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Northwest Vegetable Gardening


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I resisted peppers again ..I want to ..I yearn to but I have wasted so much time and space to grow the worst peppers imaginable ..

I will just wait for the ones from Eastern WA they are doing great with chiles the past few years!

Well, I have had the same problem...waste time and space and just a few small peppers. But, I still could not resist this year, and put 8 pepper plants in the ground yesterday. Covered them up to keep them warm, but I always do that and it doesn't help. But a woman in my p-patch grew handfuls and handfuls of peppers last year with seemingly little effort--she was kind enough to share them with me. But of course that memory made me buy more plants and give it a chance yet again! She told me she heard a story that burying a couple of matches under the plant makes them happy--I don't know if that's what made them work, but can't hurt huh? I forgot to do that yesterday, but maybe I'll go tuck some in.

"Let food be your medicine and medicine be your food." -- Hippocrates
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Our "garden" right now consists of two 6-inch pots that Iris and Matthew planted with cilantro. The cilantro sprouted and is flourishing, 3 or so inches tall right now. Each pot has at least ten tiny plants. The seed packet says to thin it to 12 inches apart. Hm. So, should we pull out a lot, or leave them crammed in? (We have no ground or larger pots, though of course we could get those if necessary.)

A friend suggested we grow lettuce on our balcony. I saw some lettuce starts at the Broadway farmers market. How much space and depth do those need? Could I put one lettuce plant into a small pot, or do they need something larger? Thank you for any container tips.

Hungry Monkey May 2009
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Our "garden" right now consists of two 6-inch pots that Iris and Matthew planted with cilantro. The cilantro sprouted and is flourishing, 3 or so inches tall right now. Each pot has at least ten tiny plants. The seed packet says to thin it to 12 inches apart. Hm. So, should we pull out a lot, or leave them crammed in? (We have no ground or larger pots, though of course we could get those if necessary.)

A friend suggested we grow lettuce on our balcony. I saw some lettuce starts at the Broadway farmers market. How much space and depth do those need? Could I put one lettuce plant into a small pot, or do they need something larger? Thank you for any container tips.

as you thin the cilantro and you should use the sprouts in salad or anyway you want to I think you will need bigger pots however 6 inchers are kind of small ..great for starting but small for growning .. if you can swing it I would use at least gallon sized pots for them and the lettuce..go for it ..I have peas growing like crazy in a three gallon bucket I get those for free from local restaurants poke holes in the bottom and they work beautifully for all kinds of things...lettuce tomatoes...just about anything you can think of you can grow in a 3 gallon bucket!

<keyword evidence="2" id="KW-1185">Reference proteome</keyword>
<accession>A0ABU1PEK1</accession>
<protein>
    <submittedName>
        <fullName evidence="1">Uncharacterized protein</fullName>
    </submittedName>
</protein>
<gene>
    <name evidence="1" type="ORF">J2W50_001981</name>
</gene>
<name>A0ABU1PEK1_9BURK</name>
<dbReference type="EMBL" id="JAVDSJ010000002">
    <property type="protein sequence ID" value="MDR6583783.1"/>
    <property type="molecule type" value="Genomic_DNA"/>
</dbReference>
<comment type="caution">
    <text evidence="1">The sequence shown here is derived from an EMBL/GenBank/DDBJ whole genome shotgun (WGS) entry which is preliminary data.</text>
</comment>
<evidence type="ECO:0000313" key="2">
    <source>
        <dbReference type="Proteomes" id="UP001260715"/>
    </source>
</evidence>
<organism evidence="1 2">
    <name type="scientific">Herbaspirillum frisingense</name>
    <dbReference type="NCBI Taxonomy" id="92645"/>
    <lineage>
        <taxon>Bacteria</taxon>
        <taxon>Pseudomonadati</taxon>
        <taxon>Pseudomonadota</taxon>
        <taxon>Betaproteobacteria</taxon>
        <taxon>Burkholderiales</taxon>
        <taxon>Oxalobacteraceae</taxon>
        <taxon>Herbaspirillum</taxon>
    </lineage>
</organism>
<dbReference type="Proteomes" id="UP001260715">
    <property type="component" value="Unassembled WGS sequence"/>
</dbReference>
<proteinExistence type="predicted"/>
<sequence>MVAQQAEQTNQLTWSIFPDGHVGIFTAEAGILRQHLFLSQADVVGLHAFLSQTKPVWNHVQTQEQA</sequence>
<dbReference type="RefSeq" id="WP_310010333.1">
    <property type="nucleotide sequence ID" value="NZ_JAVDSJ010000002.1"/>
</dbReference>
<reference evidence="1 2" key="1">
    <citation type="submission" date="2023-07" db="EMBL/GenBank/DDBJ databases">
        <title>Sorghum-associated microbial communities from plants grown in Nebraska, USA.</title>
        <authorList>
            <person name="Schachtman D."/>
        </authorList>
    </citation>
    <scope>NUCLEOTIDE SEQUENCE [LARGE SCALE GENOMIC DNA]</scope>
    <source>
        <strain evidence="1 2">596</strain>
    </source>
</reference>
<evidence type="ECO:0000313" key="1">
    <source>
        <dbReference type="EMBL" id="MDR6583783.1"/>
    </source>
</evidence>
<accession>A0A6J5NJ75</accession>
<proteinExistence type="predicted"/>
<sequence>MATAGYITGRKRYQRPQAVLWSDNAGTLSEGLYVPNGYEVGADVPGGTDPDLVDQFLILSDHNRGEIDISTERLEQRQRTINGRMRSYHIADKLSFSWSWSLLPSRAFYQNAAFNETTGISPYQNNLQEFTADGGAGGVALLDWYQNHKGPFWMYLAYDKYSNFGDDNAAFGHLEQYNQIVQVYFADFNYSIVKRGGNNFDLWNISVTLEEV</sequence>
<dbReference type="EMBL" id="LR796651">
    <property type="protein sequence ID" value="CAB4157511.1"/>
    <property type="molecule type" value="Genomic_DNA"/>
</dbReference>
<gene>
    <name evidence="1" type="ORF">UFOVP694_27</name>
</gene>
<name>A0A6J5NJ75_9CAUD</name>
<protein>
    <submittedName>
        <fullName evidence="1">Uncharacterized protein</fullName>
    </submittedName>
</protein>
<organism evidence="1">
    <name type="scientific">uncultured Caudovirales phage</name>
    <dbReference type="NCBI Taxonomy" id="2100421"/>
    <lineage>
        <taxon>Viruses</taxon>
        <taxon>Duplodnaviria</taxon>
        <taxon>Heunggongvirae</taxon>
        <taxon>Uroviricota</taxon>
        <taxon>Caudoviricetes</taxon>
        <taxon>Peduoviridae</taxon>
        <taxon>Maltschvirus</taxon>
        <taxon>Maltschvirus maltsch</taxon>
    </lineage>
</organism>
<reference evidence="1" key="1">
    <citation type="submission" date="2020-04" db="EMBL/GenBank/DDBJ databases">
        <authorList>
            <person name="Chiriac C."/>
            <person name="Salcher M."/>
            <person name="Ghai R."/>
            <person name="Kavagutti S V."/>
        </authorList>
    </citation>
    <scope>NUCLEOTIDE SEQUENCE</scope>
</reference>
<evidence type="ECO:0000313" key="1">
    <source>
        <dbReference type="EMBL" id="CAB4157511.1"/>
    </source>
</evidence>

when I grow lettuce I always just pick the outer leaves and leave the center growing until it bolts .....unless it is butter lettuce or something I want an entire head of ...so in a pot you can make more room by just trimming the plants as they grown

good luck container planting is fun!

why am I always at the bottom and why is everything so high? 

why must there be so little me and so much sky?

Piglet 

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My cilantro always bolts before I can get any, but I read an idea where you plant two bowls of cilantro, then you trim one one week, and the other the other week, and that way you have a ready supply. I think they used 10-12" bowls in their example. Dont know if it works, but it sounded nice.

For lettuce, I've grown 3-4 kinds in a 12-14" pot, and like Hummingbird, I just harvest the outer leaves. It keeps coming back till late summer when it finally bolts. A lot of times you can find lettuce bowls already planted at the Farmer's Market.

Oil and potatoes both grow underground so french fries may have eventually invented themselves had they not been invented -- J. Esther
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My cilantro always bolts before I can get any, but I read an idea where you plant two bowls of cilantro, then you trim one one week, and the other the other week, and that way you have a ready supply.  I think they used 10-12" bowls in their example.  Dont know if it works, but it sounded nice.

For lettuce, I've grown 3-4 kinds in a 12-14" pot, and like Hummingbird, I just harvest the outer leaves.  It keeps coming back till late summer when it finally bolts.  A lot of times you can find lettuce bowls already planted at the Farmer's Market.

Last year, I planted my cilantro in a spot where the cucumber vines rather quickly grew around it - shading the roots. My cilantro lasted quite a bit further into the summer this way. I am going to try it again this year to see if it is consistent, or I just got lucky.

Robin Tyler McWaters

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does anyone grow okra

I tried okra last year - got great looking plants with not even a shred of okra on them. I couldn't even figure out where the okra would have been if there had been okra (having never seen an okra plant before). So, if anyone gets okra going, I'd love to see it.

Robin Tyler McWaters